Giving young people a future in Montenegro
Shortly after the 2008 financial crisis, youth unemployment rose to historically high levels in Montenegro and across South-Eastern Europe. In 2013, 41% of young Montenegrins were unemployed and faced shrinking job opportunities. Their education and skills were not well-matched to labour market needs. As a result, many young people were pushed into informal work, or not at all active in the labour market, which meant they faced long-term economic insecurity, and difficulty in making the transition to financial independence. Strengthening youth empowerment and employability was the focus of a DRT-F intervention in Montenegro that demanded integrated policy changes across education, skills training, labour legislation, and economic sectors.
The United Nations and national government worked on two main approaches designed to improve the position and prospects of young people in Montenegro. One important first step was to upgrade and develop greater coherence across youth-related policy and legislation, which resulted in the design of the Youth Strategy for Montenegro 2017-2021.
“The crux of the Youth Strategy is that Montenegro should be a country where young people are autonomous, involved in decision making and have decent jobs,” explained Nenad Koprivica, Head of the Directorate for Youth in the Ministry of Sport.
The strategy promotes higher quality education, economic and social security for young people, and greater participation of young people in community development.
New and innovative national policies and programmes were designed, based on the strategy, to support better educational outcomes, improved employability, and greater participation of youth across the country.
The creation of Pakistan’s first policy on home-based workers
Recognizing challenges that marginalized and vulnerable home-based workers face is what led the United Nations to include Pakistan among DRT-F recipient countries in 2015. Home-based workers and nutrition were identified as key areas for joint policy initiatives, and the government and Fund stakeholders joined forces to strengthen the policy and legislative environments for home-based workers in Pakistan. The result was Pakistan’s first draft policy on home-based workers.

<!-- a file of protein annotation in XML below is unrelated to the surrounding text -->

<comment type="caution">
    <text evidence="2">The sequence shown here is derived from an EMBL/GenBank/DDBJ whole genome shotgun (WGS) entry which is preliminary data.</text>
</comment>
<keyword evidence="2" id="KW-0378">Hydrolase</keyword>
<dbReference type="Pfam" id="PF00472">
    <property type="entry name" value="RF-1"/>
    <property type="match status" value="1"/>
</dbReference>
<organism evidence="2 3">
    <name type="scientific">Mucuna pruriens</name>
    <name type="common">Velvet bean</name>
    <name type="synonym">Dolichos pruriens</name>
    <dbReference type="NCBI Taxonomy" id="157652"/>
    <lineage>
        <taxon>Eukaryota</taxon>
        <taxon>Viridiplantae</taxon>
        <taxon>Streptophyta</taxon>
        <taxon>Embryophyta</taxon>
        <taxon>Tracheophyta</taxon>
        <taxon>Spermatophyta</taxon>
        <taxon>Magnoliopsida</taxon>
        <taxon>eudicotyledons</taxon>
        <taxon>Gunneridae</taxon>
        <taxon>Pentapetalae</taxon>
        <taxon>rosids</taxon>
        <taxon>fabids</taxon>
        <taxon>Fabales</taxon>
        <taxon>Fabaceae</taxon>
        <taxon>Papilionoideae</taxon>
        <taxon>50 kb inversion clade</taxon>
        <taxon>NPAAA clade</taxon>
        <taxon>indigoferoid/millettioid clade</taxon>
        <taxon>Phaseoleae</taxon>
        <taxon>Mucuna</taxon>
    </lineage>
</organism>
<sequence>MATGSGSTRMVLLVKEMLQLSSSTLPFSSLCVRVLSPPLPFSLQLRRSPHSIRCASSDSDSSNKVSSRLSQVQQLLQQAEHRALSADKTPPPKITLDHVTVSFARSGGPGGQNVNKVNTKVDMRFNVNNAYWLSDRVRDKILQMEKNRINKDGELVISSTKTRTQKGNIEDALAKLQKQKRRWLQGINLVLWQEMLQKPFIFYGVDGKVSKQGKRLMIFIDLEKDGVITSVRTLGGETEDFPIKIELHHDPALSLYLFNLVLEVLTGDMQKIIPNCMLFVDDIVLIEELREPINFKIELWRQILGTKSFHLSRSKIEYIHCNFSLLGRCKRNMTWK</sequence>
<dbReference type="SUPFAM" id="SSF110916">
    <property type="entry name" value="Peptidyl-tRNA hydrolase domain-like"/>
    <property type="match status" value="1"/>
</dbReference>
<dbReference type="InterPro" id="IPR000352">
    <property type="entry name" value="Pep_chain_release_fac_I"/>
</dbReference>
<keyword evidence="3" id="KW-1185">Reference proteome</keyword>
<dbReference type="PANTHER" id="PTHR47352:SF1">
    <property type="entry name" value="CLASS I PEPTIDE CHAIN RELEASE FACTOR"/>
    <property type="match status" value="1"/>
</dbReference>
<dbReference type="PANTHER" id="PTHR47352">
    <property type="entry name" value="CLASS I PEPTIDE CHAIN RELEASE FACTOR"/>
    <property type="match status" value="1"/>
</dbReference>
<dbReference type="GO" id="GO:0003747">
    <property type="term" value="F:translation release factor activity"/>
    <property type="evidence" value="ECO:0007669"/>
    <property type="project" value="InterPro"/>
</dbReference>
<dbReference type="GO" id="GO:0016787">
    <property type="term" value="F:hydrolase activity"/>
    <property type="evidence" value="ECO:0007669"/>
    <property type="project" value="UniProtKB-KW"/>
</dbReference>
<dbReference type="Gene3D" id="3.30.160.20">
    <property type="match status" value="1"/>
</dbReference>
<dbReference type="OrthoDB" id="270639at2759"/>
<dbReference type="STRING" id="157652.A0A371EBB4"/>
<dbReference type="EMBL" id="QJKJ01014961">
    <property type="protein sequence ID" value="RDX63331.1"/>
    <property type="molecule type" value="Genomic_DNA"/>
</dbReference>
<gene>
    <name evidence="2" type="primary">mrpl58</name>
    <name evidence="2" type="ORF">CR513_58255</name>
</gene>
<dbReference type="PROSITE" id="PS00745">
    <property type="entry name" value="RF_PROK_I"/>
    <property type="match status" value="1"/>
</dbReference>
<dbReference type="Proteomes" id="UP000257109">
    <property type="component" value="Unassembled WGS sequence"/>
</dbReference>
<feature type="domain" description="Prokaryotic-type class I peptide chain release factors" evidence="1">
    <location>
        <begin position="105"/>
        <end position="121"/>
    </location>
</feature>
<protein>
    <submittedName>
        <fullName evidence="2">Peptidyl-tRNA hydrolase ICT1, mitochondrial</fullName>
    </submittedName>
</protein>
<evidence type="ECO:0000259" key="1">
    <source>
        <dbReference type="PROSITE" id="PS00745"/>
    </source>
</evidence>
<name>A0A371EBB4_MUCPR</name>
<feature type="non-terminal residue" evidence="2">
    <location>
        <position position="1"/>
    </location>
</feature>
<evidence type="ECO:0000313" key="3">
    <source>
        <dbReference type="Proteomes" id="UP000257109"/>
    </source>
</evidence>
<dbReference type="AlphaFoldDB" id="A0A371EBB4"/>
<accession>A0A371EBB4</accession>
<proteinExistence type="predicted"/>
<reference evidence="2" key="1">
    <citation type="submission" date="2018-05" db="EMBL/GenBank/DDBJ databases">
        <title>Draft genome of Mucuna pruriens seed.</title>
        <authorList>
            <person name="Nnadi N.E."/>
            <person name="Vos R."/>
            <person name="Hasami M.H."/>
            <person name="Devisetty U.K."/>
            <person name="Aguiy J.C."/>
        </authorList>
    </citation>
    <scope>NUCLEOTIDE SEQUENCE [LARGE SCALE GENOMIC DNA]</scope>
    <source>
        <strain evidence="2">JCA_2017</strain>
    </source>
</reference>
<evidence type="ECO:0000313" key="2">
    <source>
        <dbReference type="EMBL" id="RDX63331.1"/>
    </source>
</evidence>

DRT-F also supported the implementation of the first ever socio-economic survey of home-based workers in Punjab, which is where the bulk of home-based workers are concentrated. Findings from the survey led to the approval of a home-based workers policy by the Provincial Chief Minister of Punjab in April 2017.
Coordinated action helps tackle the issue of violence against women
Violence against women in Albania is associated with cultural traditions of patriarchy and hierarchy within the family along with traditionally strict gender identities, and perpetuated cycles of honour and shame. An Albanian Institute of Statistics survey, found that more than 59% of women had experienced some form of domestic violence in their lifetime, with 53% currently experiencing violence in their romantic relationships.
Addressing widespread and deep-seated patterns of domestic violence, effectively, requires coordinated action from a wide range of partners: from government to international organizations, and local civil society groups to law enforcement, legal officials, health care workers, and community leaders. Collective action is how they make a difference—and this approach is what the DRT-F capitalized on when stakeholders advised on policy development and sought to improve the legislative framework surrounding gender-based violence.